Staying Healthy Is Key to Self-Reliance

Achieving self-reliance is always going to be a tightrope walk. We need  family , friends and community more than anything else. But we also need to stay independent and not fall into a learned helplessness mindset of depending on the ‘system’ to take care of us. Staying healthy is key to self-reliance. Also, taking care of yourself through healthier daily habits increases feelings of self-worth. 

Clearly, many illnesses or accidents are unavoidable and are destined to blindside us at some period during each of our lives. But, most of the illnesses that are causing healthcare costs to skyrocket are based on daily lifestyle choices. My mission with The Athlete’s Way is to communicate the most current medical and psychological research on how to maintain a sound mind in a sound body. My aim is to give you practical advice on ways to translate  cutting edge  scientific data into simple healthier daily habits.

Conclusion: United We Stand, Divided We Fall

There is one important caveat about self-reliance. Although each individual must strive to be self-reliant, we must simultaneously fortify social connectivity and close knit bonds. Having healthy, intimate, loving relationships is probably the most important ingredient for our well-being, which in turn allows each of us to remain self-reliant.

As Emerson said, “There is a time in every man’s education when he arrives at the conviction that envy is ignorance; that imitation is suicide ; that he must take himself for better, for worse, as his portion; that though the wide universe is full of good, no kernel of nourishing corn can come to him but through his toil bestowed on that plot of ground which is given to him to till. The power which resides in him is new in nature, and none but he knows what that is which he can do, nor does he know until he has tried. Not for nothing one face, one character, one fact, makes much impression on him, and another none. This sculpture in the memory is not without pre-established harmony.”

As individuals and a nation we are only as strong as our weakest link. We need to come together and support each other. All ships rise in a rising tide. You can change the tides by setting an example of self-reliance, loving-kindness, and optimism that will rub off on your friends, your family, your neighbors and so on, and so on. Make it happen by making healthier lifestyle choices a part of your daily routine. Start today!

For 5 simple tips on how-to become more self-reliant please check out my previous Psychology Today blog: “ The Importance of Self-Reliance ”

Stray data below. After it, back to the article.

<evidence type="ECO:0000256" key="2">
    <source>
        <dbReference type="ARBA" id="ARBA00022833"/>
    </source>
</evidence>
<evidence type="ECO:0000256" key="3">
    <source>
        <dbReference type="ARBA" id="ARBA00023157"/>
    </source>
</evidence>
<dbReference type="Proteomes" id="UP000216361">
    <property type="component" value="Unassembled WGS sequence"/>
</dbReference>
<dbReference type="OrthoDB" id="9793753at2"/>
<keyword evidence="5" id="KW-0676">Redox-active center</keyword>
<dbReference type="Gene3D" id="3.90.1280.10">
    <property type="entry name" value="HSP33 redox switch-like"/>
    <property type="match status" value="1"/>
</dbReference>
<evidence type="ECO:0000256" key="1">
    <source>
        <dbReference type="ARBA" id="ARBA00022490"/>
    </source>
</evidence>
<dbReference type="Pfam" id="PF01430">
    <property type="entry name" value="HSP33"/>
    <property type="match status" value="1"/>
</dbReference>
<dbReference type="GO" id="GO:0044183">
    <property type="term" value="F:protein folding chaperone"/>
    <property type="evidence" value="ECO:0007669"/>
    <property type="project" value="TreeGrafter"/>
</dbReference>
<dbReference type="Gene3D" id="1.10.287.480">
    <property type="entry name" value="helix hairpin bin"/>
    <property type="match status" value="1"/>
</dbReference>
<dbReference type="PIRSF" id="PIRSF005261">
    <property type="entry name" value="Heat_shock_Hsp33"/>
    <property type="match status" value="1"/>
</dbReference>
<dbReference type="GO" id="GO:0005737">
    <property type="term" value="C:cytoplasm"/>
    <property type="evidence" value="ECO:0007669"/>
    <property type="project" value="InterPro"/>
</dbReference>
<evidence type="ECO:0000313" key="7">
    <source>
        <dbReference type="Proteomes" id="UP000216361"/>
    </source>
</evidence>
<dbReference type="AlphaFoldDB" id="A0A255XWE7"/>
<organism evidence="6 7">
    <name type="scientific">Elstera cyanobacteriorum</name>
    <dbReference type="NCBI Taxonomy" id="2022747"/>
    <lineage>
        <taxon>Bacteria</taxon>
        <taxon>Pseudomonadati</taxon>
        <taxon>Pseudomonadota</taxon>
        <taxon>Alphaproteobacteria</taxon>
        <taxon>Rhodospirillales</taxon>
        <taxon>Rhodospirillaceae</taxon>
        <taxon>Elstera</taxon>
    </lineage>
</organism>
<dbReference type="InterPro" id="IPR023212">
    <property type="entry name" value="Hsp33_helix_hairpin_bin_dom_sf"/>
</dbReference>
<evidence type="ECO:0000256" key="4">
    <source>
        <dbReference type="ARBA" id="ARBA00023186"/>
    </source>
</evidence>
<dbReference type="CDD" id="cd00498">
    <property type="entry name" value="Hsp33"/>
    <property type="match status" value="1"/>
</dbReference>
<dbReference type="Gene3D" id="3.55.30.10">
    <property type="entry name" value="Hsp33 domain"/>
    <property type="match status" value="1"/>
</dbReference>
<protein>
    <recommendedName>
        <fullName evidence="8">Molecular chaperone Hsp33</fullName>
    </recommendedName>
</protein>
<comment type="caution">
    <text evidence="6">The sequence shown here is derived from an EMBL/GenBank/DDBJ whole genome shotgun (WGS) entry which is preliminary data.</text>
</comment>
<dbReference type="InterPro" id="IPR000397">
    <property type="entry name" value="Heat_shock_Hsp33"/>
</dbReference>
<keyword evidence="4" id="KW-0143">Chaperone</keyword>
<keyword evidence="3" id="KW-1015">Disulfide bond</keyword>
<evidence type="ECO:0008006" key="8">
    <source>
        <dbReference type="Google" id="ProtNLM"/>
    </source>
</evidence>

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4 Comments

People like you and Malala

Submitted by xoleuess on October 14, 2013 – 10:48am

People like you and Malala will save the world. The others only want to seize absolute power, at any cost. Wolves dressed up as sheep. Just dont go stupid(fantastical). Logic and reason are what is needed, not some fantastical promises.

Stay humble.

  • Reply to xoleuess
  • Quote xoleuess

What right wingers refuse to acknowledge

Submitted by Carolyn Kay on October 15, 2013 – 7:05am

>>we must simultaneously fortify social connectivity and close knit bonds

We have more power when acting together than singly and alone. So we need a balance between self reliance and collective action.

But “low effort thinkers” (http://bit.ly/19OR0F8) don’t want to do the work it takes to fine tune a balance. They want to believe that single and lone action is all that anyone should be permitted.

They say they believe in freedom, but they want to restrict rhw freedom of those of us who want to join together and work collectively.

  • Reply to Carolyn Kay
  • Quote Carolyn Kay

Low Effort Thinkers are Liberals

Submitted by PRM on October 17, 2013 – 12:59am

” They say they believe in freedom, but they want to restrict rhw freedom of those of us who want to join together and work collectively.”

Join together collectively and steal others money? If you are using your own money and not suppressing other natural rights not many will try to stop you or even care about what you are doing. Stay out of others wallets and rightful business!

  • Reply to PRM
  • Quote PRM

Not feeding the troll

Submitted by Carolyn Kay on October 17, 2013 – 5:47am

Not ever.

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  • Quote Carolyn Kay